I have posted comments and pictures on this site of my son Conor waiting in anticipation for his ABA therapist to arrive. I have seen ABA help Conor learn skills, reduce problem behaviors and expand his ability to communicate. But as a mere parent my actual knowledge of ABA and its positive influence on my son's life is of no weight to the anti-cure, anti-treatment, anti-ABA ideologues who attack ABA despite their own lack of actual knowledge or experience with the intervention and despite the hundreds of studies and many credible professional reviews of those studies speaking to the effectiveness of ABA as an autism intervention.
Unlke some anti-ABA ideologues who accuse behaviourists of misbehaving and propogate unfounded, negative myths about ABA Mruzek and Mozing have actual experience with ABA. They have more than empty, heated rhetoric to offer - they have, as Board Certified Behavior Analysts talked the talk and walked the walk. Unlike most anti-ABA critics they actually know what they are talking about. They offer their comments on an article which perpetuated some of the ABA misconceptions:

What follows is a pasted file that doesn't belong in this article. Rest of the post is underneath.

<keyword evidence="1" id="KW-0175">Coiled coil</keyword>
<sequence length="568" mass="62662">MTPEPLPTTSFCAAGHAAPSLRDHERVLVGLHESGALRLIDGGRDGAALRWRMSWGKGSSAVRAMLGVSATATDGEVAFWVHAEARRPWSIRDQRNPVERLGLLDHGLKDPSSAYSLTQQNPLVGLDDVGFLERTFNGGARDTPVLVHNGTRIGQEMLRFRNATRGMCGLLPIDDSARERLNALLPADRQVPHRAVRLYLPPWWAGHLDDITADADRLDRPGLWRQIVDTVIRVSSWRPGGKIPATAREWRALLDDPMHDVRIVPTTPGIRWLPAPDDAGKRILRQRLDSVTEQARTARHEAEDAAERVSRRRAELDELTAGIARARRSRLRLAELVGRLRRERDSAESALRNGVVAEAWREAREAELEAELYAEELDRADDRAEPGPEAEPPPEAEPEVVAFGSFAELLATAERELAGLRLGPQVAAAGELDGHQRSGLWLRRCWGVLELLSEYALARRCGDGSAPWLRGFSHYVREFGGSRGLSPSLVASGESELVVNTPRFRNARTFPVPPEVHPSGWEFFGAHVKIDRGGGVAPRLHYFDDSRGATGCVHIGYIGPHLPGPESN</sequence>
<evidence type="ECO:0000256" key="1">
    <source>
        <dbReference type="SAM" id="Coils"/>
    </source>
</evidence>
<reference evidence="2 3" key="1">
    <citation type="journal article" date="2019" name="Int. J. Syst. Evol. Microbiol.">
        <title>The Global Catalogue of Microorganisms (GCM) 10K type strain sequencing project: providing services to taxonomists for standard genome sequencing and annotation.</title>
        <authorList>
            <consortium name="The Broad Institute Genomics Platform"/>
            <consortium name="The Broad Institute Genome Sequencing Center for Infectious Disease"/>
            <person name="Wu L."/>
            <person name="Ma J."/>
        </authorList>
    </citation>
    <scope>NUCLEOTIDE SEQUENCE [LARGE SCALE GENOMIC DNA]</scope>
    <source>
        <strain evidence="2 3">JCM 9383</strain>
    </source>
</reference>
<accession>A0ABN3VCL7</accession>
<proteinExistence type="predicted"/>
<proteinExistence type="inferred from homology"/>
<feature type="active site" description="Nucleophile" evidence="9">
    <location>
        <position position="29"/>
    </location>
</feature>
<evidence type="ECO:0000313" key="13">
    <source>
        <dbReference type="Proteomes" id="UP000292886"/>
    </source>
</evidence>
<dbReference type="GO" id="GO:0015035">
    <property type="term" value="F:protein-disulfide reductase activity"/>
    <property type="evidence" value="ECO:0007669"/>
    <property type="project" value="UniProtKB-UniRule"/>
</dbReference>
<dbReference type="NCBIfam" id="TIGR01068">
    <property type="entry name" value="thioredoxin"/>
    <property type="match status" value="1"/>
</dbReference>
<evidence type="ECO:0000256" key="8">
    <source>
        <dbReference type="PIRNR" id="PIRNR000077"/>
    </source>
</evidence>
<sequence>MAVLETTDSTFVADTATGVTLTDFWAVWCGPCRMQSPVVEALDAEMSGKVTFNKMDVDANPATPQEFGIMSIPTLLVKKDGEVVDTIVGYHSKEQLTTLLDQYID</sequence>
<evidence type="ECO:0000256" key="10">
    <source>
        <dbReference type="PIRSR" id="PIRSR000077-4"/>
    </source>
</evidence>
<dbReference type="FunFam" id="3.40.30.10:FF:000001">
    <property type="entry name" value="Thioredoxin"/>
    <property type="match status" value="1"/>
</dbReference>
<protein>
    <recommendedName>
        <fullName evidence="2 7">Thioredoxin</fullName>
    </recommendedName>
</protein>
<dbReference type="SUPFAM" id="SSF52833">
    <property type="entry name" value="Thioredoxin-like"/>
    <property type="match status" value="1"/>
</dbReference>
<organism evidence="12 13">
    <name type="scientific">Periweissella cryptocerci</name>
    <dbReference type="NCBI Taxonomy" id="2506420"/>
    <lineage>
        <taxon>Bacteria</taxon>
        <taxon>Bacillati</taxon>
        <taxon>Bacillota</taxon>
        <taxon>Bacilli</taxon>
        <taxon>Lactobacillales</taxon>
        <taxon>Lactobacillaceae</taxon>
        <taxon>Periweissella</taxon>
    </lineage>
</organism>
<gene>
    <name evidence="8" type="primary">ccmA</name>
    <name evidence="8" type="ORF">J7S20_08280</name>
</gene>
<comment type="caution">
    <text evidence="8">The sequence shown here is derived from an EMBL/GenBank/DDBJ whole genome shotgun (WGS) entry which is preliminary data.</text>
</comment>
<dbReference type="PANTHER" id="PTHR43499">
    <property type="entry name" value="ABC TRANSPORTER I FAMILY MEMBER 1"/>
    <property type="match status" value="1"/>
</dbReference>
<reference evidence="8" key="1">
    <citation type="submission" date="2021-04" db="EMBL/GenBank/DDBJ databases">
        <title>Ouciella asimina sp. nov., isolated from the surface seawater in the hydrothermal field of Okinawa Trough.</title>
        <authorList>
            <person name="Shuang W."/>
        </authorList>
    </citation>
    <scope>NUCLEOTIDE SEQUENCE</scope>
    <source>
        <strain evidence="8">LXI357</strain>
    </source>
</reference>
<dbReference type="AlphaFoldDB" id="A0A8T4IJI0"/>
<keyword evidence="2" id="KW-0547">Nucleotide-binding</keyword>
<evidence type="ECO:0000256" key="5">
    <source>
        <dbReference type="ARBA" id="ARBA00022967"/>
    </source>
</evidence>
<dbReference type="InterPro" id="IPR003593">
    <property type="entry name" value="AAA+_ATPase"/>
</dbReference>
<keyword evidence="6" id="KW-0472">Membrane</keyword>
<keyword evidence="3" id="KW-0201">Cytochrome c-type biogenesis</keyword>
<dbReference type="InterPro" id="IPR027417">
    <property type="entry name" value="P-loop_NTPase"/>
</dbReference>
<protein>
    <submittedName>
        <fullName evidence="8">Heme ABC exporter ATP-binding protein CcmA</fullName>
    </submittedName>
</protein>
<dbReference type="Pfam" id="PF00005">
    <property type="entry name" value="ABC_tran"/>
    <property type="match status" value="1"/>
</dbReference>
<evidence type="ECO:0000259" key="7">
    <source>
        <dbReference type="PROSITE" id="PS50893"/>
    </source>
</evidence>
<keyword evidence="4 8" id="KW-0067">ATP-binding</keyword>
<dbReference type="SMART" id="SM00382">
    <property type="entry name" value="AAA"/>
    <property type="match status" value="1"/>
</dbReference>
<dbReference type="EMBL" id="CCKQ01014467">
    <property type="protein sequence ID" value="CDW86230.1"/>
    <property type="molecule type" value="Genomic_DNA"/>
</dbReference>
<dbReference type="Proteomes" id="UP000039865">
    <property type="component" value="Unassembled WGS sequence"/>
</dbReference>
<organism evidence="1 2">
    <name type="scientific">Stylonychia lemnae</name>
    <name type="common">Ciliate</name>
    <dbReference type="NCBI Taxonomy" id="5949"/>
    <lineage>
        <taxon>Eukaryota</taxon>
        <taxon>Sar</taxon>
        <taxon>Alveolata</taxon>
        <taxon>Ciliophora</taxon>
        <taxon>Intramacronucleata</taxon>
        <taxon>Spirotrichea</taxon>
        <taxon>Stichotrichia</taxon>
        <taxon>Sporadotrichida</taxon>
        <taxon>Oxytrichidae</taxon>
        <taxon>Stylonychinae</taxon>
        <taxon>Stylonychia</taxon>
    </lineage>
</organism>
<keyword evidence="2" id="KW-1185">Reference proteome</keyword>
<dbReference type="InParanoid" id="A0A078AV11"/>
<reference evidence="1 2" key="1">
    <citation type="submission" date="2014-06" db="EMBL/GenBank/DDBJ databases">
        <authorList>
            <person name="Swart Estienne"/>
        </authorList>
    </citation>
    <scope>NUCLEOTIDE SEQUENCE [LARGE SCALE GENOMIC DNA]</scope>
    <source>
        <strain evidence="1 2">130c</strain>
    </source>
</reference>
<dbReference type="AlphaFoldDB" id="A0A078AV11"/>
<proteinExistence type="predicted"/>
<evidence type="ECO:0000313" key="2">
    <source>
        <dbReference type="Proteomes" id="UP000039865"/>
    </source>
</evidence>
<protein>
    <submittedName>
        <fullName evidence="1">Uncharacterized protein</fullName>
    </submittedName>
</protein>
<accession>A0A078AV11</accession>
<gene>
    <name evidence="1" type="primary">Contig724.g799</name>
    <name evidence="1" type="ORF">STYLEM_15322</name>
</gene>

Unfortunately, the essay perpetuated some all-too-common misconceptions about applied behavior analysis, particularly that it is "rooted in repetition" and focuses mainly on making "children with autism ... indistinguishable from their peers." In fact, the concept is a very flexible approach, with teaching methods and goals carefully tailored to the needs of each child.And they speak to ABA's effectiveness as a means of helping autistic children:
The first applied behavior analysis study specifically targeting autism was published in 1964. Since then, it has become the most-studied intervention for children with autism — the only one recommended by the New York State Department of Health. It includes a wide array of teaching methods grounded in scientifically derived principles of learning, especially those related to the powerful effect of positive reinforcement on behavior change.
Applied behavior analysis can help people with autism develop new skills (in academics, play, communication, social interaction) and support those who engage in challenging behaviors (severe tantrums, refusing food, injuring themselves).
Intensive, early intervention for young children with autism can be especially effective, although outcomes vary among individuals. A study under way at UR is investigating factors possibly implicated in these variable outcomes.